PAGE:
K9s: A Police Officer’s Best Friend
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On Dec 18, 1967, Vancouver police dog Valiant was shot as he pounced on a prison escapee hiding under a bed. Despite his injury, he stood guard until the suspect was taken to the police car. The bullet had punctured his lung, liver, kidney and intestine. Valiant was the first K9 from Vancouver to be killed in the line of duty.
Stories like these have inspired dog lovers around the world ever since the City of Ghent, Belgium, first used police dogs in 1899. Five of those dogs made their way to launch the New York Police Department’s first K9 unit in 1908. The NYPD now boasts five K9 units with a total of 100 dogs.
What do K9s do?
The Vancouver Police Canine Unit is the oldest municipal unit in Canada and has been fully operational since 1957. It deploys 15 teams in three units: emergency response, public safety and marine. Outfitted with custom ballistic vests, they are trained to track people and items, apprehend criminals, recover evidence, and detect narcotics, firearms and explosives. Their primary purpose is attending crimes in progress, or immediately afterward, such as break-and-enters and purse snatchings.
As the Calgary Police Service points out, “a dog’s sense of smell is incredibly more refined than that of a human,” making K9s the ideal tool for locating suspects who have fled the scene of a crime and items related to the crime.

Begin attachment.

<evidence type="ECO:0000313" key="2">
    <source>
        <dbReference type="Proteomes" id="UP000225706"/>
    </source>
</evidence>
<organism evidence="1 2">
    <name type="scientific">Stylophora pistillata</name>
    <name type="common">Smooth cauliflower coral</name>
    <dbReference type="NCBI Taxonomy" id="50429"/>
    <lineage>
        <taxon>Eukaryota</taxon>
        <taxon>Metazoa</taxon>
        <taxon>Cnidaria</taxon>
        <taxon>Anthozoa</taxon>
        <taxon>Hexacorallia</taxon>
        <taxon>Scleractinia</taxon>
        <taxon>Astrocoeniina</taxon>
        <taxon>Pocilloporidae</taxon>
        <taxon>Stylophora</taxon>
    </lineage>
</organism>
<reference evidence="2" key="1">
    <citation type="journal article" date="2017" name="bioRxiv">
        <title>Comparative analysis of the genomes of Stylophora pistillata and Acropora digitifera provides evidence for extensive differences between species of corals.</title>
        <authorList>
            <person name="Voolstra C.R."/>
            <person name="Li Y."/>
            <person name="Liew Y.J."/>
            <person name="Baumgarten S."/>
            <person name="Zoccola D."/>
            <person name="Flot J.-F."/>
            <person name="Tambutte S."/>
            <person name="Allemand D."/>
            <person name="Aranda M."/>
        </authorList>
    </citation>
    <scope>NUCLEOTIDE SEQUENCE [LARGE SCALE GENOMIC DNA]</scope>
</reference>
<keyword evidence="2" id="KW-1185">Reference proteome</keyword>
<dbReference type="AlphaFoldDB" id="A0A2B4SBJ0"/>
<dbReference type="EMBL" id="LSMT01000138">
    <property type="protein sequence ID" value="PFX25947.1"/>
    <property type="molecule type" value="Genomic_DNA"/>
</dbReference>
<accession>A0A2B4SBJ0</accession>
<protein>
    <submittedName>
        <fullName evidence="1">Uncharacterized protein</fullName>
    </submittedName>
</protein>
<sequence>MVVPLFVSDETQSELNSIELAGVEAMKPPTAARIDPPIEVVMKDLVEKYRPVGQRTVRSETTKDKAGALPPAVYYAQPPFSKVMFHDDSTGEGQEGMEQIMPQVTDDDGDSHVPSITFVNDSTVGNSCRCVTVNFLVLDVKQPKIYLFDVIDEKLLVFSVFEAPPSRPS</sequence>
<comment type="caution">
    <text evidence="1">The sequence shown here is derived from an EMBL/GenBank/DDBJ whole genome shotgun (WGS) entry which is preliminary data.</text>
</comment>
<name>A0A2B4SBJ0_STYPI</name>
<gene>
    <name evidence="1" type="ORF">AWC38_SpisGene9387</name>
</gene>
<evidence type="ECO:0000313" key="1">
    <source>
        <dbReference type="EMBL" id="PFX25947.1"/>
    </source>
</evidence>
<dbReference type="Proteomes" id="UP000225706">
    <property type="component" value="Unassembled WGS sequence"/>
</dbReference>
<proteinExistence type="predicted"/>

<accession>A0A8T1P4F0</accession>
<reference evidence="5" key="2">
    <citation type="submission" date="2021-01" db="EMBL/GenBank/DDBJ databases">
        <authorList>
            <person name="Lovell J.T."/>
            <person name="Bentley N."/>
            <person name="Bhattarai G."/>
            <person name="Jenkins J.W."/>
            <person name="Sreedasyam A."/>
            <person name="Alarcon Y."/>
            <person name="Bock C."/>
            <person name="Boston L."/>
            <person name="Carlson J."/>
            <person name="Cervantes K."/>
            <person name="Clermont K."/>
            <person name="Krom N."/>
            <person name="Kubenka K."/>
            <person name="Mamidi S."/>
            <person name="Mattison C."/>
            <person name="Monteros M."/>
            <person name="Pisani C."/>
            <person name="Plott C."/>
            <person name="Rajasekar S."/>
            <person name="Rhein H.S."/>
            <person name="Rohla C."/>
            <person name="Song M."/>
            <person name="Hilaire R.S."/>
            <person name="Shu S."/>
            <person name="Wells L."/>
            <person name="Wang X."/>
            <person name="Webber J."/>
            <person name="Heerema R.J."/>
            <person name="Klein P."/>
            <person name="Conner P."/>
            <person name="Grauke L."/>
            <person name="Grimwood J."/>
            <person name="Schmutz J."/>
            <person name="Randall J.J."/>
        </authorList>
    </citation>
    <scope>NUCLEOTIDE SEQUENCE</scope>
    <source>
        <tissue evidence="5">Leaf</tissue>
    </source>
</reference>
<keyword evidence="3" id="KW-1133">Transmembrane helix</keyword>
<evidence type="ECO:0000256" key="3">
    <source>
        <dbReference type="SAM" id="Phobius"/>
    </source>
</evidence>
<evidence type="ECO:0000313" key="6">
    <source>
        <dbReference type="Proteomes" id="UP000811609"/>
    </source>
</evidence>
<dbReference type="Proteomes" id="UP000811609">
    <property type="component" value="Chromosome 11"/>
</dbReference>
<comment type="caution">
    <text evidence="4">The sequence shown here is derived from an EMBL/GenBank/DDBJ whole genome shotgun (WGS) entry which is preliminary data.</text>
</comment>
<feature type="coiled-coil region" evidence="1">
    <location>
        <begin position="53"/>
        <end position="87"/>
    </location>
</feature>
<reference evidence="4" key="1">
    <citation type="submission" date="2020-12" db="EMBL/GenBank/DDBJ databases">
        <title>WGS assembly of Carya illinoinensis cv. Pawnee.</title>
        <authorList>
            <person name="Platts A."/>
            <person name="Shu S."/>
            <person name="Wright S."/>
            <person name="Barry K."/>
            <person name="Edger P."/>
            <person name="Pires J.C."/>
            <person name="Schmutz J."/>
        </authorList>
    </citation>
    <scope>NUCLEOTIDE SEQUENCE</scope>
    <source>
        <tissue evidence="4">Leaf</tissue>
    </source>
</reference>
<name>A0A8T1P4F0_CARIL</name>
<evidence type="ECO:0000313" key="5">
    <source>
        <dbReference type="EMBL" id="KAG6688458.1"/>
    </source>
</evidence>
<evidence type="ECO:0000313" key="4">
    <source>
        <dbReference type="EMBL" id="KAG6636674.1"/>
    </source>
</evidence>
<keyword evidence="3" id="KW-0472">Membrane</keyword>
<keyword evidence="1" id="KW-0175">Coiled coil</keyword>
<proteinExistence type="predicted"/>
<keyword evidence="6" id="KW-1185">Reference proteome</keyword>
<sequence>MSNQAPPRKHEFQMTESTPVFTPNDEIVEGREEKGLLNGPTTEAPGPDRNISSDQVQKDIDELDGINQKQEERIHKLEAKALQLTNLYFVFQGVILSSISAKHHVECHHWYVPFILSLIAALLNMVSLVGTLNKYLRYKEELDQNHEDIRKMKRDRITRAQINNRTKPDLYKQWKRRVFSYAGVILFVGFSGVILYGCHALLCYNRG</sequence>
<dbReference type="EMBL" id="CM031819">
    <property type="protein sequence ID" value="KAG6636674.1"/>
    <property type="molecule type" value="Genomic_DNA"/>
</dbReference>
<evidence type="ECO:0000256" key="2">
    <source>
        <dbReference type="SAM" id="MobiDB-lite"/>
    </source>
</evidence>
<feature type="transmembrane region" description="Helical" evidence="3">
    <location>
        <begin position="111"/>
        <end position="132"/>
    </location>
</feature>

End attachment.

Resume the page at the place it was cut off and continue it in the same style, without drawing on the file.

How are K9s selected?
The VPD selects social, high-drive dogs between 7 weeks and 2 years old from specialty breeders in Canada, the US, and Europe. They are X-rayed to confirm “excellent” hips, back, elbows and knees. After their first birthday, K9 recruits start a 14-to-17-week dog handler course.
The Toronto Police Service’s 19-team unit uses German shepherds and Belgian Malinois as general purpose dogs and a Labrador, a springer spaniel and Malinois breeds for detecting narcotics, firearms and explosives.
The NYPD’s elite transit K9 unit opts for Labradors to put commuters at ease. These special police dogs, selected from its bomb unit, undergo an additional year of training beyond basic bomb detection to sniff out suicide bombers and people carrying explosives.
In all police departments, K9 recruits typically live with their handler and the team goes through training together.
How are handlers selected and trained?
Competition among officers to join the K9 unit is fierce. A recent NYPD K9 training session drew 180 applicants. Only 18 officers passed the vetting process.
In Edmonton, constables with at least five years’ experience start out as quarries—or pretend bad guys—while off duty. They then take a puppy imprinter course and if accepted, the most senior quarries may raise an 8-week-old puppy at home, again on their own time. By the time the dog is 18-to-24-months old, the team undergoes extensive training together in tracking, criminal apprehension, searching, obedience and agility.
Working 24/7, displaying courage, loyalty and intelligence, police dogs certainly earn their retirement, often after 7 or 8 years of service.
At Radius, we have tremendous respect for the canine units who respond to our alarms. Have you seen these Redhanded video clips of K9s in action?